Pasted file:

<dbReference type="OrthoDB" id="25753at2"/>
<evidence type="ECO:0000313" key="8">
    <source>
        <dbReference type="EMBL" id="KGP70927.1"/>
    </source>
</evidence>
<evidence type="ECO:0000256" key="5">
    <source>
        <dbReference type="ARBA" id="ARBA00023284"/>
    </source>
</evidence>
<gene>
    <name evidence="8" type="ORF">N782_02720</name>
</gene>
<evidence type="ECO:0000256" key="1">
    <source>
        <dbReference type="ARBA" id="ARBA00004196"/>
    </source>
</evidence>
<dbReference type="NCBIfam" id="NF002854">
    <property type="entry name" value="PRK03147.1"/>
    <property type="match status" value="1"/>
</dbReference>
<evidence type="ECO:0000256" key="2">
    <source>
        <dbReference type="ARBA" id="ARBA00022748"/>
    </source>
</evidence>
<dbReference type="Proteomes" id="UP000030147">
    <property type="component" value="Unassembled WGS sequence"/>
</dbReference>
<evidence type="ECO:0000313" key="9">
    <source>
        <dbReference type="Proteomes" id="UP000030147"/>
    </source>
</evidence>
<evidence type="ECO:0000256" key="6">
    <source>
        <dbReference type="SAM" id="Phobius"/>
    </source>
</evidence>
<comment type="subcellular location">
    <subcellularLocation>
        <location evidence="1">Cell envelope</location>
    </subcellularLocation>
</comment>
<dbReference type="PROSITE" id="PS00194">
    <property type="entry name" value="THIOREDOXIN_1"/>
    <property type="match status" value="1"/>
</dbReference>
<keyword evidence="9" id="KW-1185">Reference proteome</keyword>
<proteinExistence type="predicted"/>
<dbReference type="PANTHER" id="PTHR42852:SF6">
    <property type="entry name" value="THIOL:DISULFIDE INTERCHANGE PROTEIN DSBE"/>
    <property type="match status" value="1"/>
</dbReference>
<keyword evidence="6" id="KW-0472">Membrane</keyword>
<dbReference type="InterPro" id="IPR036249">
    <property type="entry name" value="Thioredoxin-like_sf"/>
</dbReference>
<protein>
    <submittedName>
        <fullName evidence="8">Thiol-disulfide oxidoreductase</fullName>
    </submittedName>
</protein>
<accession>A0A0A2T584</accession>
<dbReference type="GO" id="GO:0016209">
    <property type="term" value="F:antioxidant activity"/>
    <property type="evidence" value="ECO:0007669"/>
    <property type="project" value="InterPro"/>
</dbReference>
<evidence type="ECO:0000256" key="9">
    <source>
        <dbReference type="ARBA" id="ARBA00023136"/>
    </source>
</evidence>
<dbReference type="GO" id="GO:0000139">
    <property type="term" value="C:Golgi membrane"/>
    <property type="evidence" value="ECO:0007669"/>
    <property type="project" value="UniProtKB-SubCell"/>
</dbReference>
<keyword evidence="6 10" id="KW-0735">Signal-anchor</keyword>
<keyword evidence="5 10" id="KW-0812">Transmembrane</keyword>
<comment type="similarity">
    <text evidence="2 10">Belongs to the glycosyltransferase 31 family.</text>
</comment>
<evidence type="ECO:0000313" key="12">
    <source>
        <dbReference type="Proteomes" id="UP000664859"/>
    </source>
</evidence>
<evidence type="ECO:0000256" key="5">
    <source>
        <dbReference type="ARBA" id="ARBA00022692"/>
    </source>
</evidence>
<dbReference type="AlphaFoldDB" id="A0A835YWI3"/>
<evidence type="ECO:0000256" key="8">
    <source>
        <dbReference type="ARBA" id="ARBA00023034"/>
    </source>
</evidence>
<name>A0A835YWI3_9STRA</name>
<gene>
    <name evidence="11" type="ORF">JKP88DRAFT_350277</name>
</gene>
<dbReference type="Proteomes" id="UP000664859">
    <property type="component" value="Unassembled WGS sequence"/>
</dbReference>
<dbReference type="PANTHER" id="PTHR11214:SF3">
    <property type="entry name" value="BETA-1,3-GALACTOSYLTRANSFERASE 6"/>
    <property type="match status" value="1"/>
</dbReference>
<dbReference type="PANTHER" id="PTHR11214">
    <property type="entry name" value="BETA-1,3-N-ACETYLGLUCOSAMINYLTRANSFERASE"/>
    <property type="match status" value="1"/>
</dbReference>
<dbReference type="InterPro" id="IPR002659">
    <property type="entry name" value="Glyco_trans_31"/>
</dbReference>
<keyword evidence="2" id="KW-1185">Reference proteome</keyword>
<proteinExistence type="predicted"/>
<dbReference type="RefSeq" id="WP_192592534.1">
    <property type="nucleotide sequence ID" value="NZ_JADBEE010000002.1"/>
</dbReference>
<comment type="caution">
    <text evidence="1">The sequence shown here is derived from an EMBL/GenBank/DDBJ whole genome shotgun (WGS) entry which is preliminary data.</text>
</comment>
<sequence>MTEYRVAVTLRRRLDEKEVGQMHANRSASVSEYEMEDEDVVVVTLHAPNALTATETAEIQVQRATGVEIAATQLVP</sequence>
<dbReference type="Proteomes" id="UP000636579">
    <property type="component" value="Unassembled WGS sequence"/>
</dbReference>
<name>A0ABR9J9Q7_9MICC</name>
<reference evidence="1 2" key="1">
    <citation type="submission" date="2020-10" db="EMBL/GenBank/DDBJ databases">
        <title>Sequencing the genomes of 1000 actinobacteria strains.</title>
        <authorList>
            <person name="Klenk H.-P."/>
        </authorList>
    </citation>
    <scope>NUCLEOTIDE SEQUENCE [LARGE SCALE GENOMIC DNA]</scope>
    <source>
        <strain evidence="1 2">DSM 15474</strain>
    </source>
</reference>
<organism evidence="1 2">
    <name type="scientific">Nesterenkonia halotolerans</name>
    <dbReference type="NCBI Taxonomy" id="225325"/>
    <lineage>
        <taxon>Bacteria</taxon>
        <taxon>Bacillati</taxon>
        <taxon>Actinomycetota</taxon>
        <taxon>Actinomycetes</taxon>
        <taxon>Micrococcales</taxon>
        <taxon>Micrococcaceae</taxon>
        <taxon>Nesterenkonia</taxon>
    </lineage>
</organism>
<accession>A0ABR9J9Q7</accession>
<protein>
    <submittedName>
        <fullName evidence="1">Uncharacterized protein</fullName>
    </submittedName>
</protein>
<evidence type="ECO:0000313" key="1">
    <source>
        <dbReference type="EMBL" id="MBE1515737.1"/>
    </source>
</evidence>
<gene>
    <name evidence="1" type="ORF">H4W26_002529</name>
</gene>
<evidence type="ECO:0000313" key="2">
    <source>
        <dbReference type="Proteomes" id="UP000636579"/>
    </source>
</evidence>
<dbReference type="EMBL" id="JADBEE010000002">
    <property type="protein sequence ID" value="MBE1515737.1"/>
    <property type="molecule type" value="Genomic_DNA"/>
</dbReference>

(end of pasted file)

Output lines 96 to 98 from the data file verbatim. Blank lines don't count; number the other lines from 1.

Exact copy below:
</evidence>
<dbReference type="AlphaFoldDB" id="A0A835YWI3"/>
<evidence type="ECO:0000256" key="8">